A screen will appear showing which partitions are to be
backed up and how much space is required for each partition.

Click “Finish” to create the backup.

A message will appear asking whether you want to run the
backup now or save the settings until later.

Click “OK” to continue.


Add A Macrium Boot Menu Option

This step is useful for two purposes:

  • If your computer won’t boot into Windows or Ubuntu, for whatever reason, you can get to a recovery menu to restore your system image
  • On UEFI based computers you can get instant access to the UEFI boot screens without having to hold down the shift key within Windows.

 

From the main Macrium Reflect window click on other tasks
and choose the “Add a boot menu option to start the Reflect recovery
environment” option.

An option will appear with options for no menu, PE 3.1, PE
4.0 and PE 5.0.  PE 3.1 is for Windows 7,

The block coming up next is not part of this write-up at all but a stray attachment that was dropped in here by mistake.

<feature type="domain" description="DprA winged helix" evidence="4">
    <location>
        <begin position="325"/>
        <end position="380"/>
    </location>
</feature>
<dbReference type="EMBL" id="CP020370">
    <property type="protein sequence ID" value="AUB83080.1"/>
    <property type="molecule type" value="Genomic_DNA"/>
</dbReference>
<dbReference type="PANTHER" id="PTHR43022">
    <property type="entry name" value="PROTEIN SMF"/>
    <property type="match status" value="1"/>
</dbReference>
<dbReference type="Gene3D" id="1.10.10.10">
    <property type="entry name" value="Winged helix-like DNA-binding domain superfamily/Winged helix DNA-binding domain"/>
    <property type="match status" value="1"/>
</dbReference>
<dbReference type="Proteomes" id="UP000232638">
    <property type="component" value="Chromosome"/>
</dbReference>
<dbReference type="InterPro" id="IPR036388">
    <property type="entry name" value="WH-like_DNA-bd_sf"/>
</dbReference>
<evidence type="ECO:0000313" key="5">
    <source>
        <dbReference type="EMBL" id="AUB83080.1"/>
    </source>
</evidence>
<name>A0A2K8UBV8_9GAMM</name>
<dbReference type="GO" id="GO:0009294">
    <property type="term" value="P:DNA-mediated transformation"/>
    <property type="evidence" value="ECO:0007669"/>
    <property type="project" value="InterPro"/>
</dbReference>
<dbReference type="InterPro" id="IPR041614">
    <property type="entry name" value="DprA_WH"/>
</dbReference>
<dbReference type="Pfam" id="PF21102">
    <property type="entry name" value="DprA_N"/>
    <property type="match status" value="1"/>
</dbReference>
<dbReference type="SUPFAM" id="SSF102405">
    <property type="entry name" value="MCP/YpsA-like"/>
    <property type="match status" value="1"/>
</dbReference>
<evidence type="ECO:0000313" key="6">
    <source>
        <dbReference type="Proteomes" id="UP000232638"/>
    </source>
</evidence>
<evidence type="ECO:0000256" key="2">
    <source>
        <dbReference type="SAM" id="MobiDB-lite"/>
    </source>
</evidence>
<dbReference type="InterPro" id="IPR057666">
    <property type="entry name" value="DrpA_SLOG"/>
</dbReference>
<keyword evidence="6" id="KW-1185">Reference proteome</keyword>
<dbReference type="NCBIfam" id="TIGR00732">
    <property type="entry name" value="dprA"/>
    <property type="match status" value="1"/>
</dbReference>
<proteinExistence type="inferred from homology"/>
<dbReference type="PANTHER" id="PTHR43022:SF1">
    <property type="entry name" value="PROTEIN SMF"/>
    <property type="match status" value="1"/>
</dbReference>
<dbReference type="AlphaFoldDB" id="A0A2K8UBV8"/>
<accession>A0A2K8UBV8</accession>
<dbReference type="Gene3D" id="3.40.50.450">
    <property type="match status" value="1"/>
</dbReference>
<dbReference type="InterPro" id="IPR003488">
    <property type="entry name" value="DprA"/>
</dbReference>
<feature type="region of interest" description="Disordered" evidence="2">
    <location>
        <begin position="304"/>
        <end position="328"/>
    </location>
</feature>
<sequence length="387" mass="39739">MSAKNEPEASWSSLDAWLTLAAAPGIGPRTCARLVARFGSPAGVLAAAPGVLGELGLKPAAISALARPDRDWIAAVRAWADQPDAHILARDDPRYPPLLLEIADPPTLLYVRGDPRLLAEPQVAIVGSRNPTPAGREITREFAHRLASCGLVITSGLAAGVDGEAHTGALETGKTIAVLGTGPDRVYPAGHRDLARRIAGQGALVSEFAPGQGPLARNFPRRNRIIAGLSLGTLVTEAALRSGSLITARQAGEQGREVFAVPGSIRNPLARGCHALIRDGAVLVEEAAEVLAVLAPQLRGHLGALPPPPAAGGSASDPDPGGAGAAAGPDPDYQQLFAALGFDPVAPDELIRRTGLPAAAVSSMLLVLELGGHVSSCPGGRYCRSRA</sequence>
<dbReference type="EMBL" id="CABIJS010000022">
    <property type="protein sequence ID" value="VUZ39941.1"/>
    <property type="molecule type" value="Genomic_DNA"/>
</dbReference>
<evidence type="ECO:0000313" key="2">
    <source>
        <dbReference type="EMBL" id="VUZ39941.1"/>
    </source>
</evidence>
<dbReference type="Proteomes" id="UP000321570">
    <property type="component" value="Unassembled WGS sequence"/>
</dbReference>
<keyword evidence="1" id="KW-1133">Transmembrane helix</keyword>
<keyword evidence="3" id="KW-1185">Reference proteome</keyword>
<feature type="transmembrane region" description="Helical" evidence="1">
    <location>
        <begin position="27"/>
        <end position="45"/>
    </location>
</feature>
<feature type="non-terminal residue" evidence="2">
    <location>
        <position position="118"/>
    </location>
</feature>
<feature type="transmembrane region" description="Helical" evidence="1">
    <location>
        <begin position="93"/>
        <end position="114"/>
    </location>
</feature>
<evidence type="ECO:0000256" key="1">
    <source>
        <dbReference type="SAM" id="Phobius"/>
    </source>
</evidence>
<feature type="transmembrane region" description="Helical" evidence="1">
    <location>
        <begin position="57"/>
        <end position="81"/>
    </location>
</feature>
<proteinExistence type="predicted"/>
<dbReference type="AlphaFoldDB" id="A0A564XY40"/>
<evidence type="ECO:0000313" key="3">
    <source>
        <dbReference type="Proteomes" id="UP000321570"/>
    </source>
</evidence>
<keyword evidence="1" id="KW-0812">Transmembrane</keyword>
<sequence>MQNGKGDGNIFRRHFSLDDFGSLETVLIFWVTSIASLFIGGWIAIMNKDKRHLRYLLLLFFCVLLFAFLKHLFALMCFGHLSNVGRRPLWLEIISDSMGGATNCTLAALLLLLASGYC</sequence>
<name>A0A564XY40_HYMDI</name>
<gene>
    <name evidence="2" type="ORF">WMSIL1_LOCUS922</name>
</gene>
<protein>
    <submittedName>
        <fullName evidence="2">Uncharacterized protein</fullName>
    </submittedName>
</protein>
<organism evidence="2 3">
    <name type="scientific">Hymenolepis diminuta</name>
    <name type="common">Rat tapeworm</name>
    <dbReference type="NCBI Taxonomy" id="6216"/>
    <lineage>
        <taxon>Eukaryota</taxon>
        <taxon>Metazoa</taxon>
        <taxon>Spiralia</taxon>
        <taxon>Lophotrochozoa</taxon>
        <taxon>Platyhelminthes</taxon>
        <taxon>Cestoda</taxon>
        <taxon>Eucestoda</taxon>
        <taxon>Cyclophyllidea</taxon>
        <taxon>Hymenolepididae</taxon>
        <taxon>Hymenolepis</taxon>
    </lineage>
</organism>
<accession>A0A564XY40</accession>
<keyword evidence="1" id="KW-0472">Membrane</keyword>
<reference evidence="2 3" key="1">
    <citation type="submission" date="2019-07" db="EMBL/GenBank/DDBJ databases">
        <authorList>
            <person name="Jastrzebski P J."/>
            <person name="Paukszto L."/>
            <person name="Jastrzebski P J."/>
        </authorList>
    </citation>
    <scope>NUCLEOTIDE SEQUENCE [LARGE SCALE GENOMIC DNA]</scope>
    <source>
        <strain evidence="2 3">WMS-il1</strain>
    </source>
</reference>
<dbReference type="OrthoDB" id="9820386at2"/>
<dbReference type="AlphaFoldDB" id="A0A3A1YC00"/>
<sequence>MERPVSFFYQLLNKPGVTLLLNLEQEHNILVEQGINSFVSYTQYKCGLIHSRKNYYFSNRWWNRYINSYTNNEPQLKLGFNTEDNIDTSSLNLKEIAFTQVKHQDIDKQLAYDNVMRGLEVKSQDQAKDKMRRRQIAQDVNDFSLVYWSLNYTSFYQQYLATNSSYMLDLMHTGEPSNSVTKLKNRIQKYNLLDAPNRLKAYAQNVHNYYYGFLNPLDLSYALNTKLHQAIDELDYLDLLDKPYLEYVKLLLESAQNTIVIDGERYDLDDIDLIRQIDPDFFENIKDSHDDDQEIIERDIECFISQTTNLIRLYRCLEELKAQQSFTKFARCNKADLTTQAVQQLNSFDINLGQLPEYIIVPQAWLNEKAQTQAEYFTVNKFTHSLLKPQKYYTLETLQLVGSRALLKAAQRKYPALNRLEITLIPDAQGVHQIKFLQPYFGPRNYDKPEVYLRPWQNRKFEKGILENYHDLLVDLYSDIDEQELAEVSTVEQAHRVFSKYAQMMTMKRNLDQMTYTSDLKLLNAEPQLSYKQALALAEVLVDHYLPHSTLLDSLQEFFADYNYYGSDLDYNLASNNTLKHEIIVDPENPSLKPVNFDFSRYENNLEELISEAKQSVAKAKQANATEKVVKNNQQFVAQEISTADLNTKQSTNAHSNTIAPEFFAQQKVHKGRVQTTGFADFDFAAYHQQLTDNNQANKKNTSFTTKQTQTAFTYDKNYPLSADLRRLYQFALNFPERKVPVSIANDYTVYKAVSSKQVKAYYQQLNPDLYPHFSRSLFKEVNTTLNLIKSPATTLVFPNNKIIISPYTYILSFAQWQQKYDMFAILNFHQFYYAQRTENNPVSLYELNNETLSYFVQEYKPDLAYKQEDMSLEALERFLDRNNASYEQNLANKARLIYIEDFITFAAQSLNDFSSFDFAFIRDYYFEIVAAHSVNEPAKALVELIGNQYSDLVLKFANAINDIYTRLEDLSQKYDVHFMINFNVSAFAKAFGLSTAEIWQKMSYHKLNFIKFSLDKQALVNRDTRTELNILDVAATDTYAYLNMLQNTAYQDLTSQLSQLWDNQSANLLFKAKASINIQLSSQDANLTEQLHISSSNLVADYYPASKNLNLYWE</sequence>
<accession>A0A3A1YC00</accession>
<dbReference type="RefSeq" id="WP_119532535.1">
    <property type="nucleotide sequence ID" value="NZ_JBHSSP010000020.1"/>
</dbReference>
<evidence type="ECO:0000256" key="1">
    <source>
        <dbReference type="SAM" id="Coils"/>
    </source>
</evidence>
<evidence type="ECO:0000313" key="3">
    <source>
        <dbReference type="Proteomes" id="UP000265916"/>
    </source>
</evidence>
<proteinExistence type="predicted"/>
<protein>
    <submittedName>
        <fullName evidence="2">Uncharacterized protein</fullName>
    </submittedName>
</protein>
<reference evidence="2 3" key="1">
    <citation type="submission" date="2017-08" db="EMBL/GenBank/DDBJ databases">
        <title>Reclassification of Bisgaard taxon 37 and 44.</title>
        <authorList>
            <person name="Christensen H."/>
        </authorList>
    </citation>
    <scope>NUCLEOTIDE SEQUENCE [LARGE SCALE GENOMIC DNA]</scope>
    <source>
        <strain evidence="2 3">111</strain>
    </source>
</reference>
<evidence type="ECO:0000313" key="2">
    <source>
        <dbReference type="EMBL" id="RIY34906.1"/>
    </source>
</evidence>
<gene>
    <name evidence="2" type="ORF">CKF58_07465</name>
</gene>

PE 4.0 is for Windows 8 and PE 5.0 is for Windows 8.1. It doesn’t really matter
which one you choose though.

The most suitable option for Windows 10 users is PE 5.0.

A screen will appear for preparing the Windows PE image.
Accept the recommended option and click Finish.

Next time you reboot Windows 10 you will have an option to
boot Windows 10 or the Macrium Reflect recovery program. This is very useful.

How To Create A Recovery USB Or DVD

To make sure that you really have access to the Macrium
recovery disk you created earlier you should also create either a recovery DVD,